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SHREVE -- Once upon a time, a bunch of local musicians sat around at a jam session, talking music and bands and things they'd like to try.
The subject of Cajun music came up in the conversation and suddenly, said Cid Cayhoe, there was common ground. "None of us played it," she said, "but we really liked it."
That was 2006 and out of that conversation came the beginning of Bayou Rhythms, a six-person band that brought together a classical violinist, an Irish band accordion player and a would-be percussionist who discovered a washboard is more than something to hang on the wall in an antiques store.
There's plenty to love about Cajun music, which traces its roots to both the Cajuns of late-18th-century Louisiana and to the French-speaking Acadians of Canada. "It's got an infectious beat," said Cayhoe. "It's dance music."
And the band is going to share both the music and the dance -- with a Mardi Gras theme -- Sunday, Feb. 26, at the Valley College Grange Hall, 2411 Shreve Road (state Route 226). For a suggested donation of $6 (or $5 for students or $20 per family), the band will offer a Cajun dance workshop from 3 until 3:45 p.m., followed by a dance from 3:45 until 5 p.m. The wearing of Mardi Gras beads, masks and hats is optional.
"The very oldest Cajun music was fiddle and triangle," said fiddle player Mike Deyo, a Cleveland-area native who also is part of the string quartet Jubilate. The first accordions to make it to Louisiana were too heavy and clunky. But when the smaller button-box style arrived, it made its way right to center stage.
In fact, said Cayhoe, who keeps three button boxes on hand -- all in different keys -- the instrument is more closely aligned with a harmonica than with the traditional accordion found in a polka band. A button box, which has no keyboard, makes one sound as the bellows are pushed in, she said, and another as they are pulled back out.
And a Cajun accordion is diatonic, so one instrument can play music in only a few keys.
Thus, Cayhoe's collection -- different instruments for different songs in different keys. "When you're a musician," she said, "you kind of end up collecting different instruments and you start playing around on all of them."
Percussionist Anne Brush started with a washboard and has turned it into an entire percussion section, complete with a bell, horn and several other pieces-parts that she discovered along the way. It's a bit of a change from playing a bodhran, the traditional Irish frame drum she plays in other bands. When she decided to take up the washboard, Brush said, she went right to the source -- the annual Washboard Music Festival in Logan -- to help her get a feel for it. "There's no standard set-up for the washboard," she said. "Everybody plays their own way."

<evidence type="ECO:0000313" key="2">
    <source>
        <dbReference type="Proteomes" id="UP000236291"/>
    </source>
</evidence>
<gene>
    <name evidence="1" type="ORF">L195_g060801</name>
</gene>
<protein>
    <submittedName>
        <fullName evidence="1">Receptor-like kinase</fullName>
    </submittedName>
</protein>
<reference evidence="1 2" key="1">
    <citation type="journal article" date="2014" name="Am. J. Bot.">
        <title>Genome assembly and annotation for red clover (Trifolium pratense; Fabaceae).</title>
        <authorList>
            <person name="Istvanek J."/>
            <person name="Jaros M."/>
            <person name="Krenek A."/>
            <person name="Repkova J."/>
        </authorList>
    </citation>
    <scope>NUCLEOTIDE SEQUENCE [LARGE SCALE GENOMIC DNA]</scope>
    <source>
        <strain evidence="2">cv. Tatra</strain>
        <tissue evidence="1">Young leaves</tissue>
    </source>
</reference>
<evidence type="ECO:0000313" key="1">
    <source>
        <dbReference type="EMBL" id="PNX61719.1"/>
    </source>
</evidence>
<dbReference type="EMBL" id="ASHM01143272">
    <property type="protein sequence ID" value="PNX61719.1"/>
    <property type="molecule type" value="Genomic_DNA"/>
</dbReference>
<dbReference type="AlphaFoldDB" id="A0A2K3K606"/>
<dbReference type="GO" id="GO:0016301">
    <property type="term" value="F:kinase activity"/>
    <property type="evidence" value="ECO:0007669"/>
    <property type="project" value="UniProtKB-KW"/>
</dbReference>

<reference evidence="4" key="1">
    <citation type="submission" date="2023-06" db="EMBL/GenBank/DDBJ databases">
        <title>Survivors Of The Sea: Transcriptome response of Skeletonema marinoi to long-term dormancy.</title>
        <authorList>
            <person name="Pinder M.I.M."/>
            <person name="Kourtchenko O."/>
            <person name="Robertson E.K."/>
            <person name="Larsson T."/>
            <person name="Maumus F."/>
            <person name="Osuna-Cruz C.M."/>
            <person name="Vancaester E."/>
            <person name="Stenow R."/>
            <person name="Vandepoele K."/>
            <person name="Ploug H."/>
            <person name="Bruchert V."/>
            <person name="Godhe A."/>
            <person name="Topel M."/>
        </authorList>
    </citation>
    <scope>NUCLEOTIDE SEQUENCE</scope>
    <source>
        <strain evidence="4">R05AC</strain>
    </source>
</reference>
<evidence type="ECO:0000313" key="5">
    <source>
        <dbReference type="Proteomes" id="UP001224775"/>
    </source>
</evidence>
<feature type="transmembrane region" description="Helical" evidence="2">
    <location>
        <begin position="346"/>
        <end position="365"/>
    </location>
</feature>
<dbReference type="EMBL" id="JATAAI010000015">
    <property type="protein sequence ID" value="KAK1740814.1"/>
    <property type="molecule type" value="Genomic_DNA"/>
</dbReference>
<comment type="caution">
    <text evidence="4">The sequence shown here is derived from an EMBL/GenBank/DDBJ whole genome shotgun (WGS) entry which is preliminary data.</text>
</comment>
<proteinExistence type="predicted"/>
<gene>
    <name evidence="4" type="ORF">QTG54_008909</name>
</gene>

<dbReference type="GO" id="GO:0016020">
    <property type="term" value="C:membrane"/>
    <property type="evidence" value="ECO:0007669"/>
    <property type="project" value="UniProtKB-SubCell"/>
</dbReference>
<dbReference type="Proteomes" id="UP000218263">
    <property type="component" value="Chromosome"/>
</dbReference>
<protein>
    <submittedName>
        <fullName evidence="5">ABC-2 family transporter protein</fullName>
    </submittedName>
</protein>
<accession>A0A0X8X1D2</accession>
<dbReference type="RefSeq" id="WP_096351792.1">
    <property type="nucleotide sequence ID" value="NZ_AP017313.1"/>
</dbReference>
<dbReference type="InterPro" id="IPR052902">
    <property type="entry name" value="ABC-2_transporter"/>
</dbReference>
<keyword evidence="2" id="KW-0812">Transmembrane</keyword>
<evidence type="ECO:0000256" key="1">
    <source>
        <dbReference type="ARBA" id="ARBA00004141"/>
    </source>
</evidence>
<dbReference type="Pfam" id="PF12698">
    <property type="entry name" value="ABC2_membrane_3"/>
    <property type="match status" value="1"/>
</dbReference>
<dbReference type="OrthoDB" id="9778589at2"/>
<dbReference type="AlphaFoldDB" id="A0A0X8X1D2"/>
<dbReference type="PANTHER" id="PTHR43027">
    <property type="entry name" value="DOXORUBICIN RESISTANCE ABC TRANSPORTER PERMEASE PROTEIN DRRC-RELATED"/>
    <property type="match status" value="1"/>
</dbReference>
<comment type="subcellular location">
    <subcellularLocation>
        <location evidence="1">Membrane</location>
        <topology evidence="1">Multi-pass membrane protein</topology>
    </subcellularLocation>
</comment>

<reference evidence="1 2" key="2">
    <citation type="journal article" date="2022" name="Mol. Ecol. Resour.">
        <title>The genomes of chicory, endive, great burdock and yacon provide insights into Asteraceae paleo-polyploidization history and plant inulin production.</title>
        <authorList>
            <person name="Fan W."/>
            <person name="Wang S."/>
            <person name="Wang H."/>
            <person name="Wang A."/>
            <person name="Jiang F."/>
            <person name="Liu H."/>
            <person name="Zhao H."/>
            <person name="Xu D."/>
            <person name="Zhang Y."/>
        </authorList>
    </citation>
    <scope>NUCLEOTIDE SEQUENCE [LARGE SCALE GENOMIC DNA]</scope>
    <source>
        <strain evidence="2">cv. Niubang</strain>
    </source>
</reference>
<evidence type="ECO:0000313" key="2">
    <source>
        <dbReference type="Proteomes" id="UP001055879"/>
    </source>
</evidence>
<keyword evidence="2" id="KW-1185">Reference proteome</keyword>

For her part, Brush plays while wearing a pair of vintage gloves, a thimble sewn onto each tip.
Band members also have found inspiration attending Cajun music week at Augusta Heritage Center at Davis & Elkins College in West Virginia. "The instructors are top-notch in whatever genre you pick," said Cayhoe, offering both lessons and concerts, as well as complementary classes like Cajun cooking, Cajun French and accordion repair.
It was in West Virginia that Cayhoe got a chance to work with the four-time Grammy-nominated Pine Leaf Boys, a south Louisiana quintet that has helped breathe new life into the genre. For further inspiration, Deyo cites the Balfa Brothers, "really the first group to spur the revival of Cajun music in the '70s and '80s."
Like the music, Cajun dance varies from place to place and band to band. Cayhoe said she plans to teach the traditional Cajun two-step, as well as freestyle two-step "or you can get out there and just do your own creative movement." Typically, there will be people dancing inside a circle created by two-steppers. And, Deyo said, unlike English country music, "Cajun dance isn't about the figures so much as stepping to the rhythm."
The band -- which is rounded out by bassist and vocalist Dave Hider, guitarist and vocalist Barb Withee and fiddle player/ vocalist Jean Linton -- tried a Cajun dance a few years ago. While it attracted about 80 people, Cayhoe said, subsequent attempts weren't as successful. But recently, she said, "let's try another workshop and we'll see,"
What has turned into a lot of fun for the musicians should also turn into a musical celebration for the audience, said Cayhoe, who said Cajun dance is not particularly difficult to learn. "I'm going to break it all down for you," she said. "I'll have you dancing like a Cajun dancing machine."
Reporter Tami Mosser can be reached at 330-287-1655 or email@example.com.